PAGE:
By Michael J. Cummings, Irish American Unity Conference boardmember
The approach of St Patrick’s Day was, in my time as public relations director of the National Board of the Ancient Order of Hibernians, a period of anxiety. There were the attempts to hijack the religious and heritage themes of the parades to promote some political correctness. Then there were the greeting cards and Saint Patrick’s Day paraphernalia mocking all things Irish.
However, the greatest concern - certainly before the Clinton era - was the “shamrock shenanigans” unfolding in Washington. A bowl of shamrock would be bestowed by the Irish prime minister, pints would be lifted, platitudinous statements would be issued, and a conflict that cost over 3000 lives would draw condemnation of violence with little reference to justice and the rule of law.
Today, it seems that the bad old days have returned. Barely 15 years since the 1998 Irish peace pact was signed, the British are ignoring the law, obstructing justice and inhibiting peace. The only thing missing is the outrage.
For fifty years after World War II, the British held a chokehold on the Department of State and the U.S. position on the Six County conflict. But they had a willing partner in successive Irish governments whose elite diplomatic staff rarely ventured beyond the cocktail circuit and the tourism portfolio.
In 1978, as Taoiseach Jack Lynch prepared for a U.S. visit, the Irish Department of Foreign Affairs described the concerned and activist Irish-American community this way in a briefing memo: “They cling closely to familiar myths of British repression which provides them with a history, an identity and a cause.”
Bloody Sunday, Dublin Monaghan bombings, internment, RUC lawlessness, were, according to the Irish diplomatic corps at the time, all “myths” of British repression. How bad was this mindset? Talking once with Angela Carter, of the Keshcarrigan Bookshop in New York City, she spoke of trying to interest the consulate in doing more to promote the Irish language here.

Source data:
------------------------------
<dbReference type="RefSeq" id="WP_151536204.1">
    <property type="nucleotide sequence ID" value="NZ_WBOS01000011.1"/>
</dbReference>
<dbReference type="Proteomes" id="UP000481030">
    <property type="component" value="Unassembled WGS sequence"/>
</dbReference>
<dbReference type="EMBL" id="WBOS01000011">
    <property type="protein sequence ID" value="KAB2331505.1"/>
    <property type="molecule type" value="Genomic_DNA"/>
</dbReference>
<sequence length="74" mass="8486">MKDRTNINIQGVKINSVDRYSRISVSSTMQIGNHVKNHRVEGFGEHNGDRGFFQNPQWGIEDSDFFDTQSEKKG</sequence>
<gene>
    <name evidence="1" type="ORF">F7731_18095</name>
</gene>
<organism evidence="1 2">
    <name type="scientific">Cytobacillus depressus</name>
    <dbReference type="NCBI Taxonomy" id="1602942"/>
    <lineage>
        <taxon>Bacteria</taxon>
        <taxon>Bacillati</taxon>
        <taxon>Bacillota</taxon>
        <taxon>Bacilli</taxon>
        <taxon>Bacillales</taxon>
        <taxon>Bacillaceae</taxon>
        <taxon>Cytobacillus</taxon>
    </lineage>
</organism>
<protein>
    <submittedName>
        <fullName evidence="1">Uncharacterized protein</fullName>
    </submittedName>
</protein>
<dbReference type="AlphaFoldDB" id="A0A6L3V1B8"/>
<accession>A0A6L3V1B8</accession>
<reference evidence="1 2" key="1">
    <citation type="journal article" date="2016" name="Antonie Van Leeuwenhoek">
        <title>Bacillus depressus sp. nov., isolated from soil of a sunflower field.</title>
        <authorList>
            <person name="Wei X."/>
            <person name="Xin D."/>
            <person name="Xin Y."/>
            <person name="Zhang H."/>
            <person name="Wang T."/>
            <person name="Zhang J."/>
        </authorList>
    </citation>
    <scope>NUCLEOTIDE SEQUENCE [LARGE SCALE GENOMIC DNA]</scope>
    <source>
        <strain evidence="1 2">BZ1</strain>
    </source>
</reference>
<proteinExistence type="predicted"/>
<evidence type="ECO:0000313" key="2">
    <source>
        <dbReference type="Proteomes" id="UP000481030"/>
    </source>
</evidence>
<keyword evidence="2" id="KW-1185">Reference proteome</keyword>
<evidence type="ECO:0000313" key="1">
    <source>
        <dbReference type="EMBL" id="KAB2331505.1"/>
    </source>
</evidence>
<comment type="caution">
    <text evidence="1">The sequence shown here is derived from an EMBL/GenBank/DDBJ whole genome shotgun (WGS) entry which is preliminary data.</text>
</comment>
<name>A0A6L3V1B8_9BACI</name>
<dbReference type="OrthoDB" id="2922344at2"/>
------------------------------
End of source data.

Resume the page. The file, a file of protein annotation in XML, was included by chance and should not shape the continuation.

“We must not be seen doing anything to help “the enemy” was the response. It was a veiled reference to Sinn Féin’s promotion of the national language of Ireland.
For years, House Speaker O’Neill would dismiss the pleas of many Americans concerned about the garrison rule of the British because the Irish government would rarely speak and take little action against the abuses and lawlessness.
“What do you want me to do, be more Irish than the Irish government?” would be O’Neill’s derisive reply. Speaker Foley, who never met a royal he didn’t like, once claimed at a hearing that “there was no such thing as British oppression.” A breathtaking statement, but one that was unfortunately uttered.
Irish National Caucus president, Fr. Sean McManus, gives a fair accounting of all this in his book “My American Struggle for Justice in Northern Ireland.” Given the spineless speakers, British lobbying. and Ireland’s silence throughout the 1970s and 80s, the voices of members of Congress such as Ben Gilman, Ham Fish, Don Payne, Eliot Engel, Joe Kennedy, and Chris Smith on behalf of the victims of British oppression were all the more remarkable.
From then to now. St. Patrick’s Day 2012 might well have been a turning point for her majesty’s government’s plans for Ireland. Who would have thought it would have taken only 14 years from the Good Friday Agreement to restore a White House officially indifferent to British violations of the terms and spirit of the pact.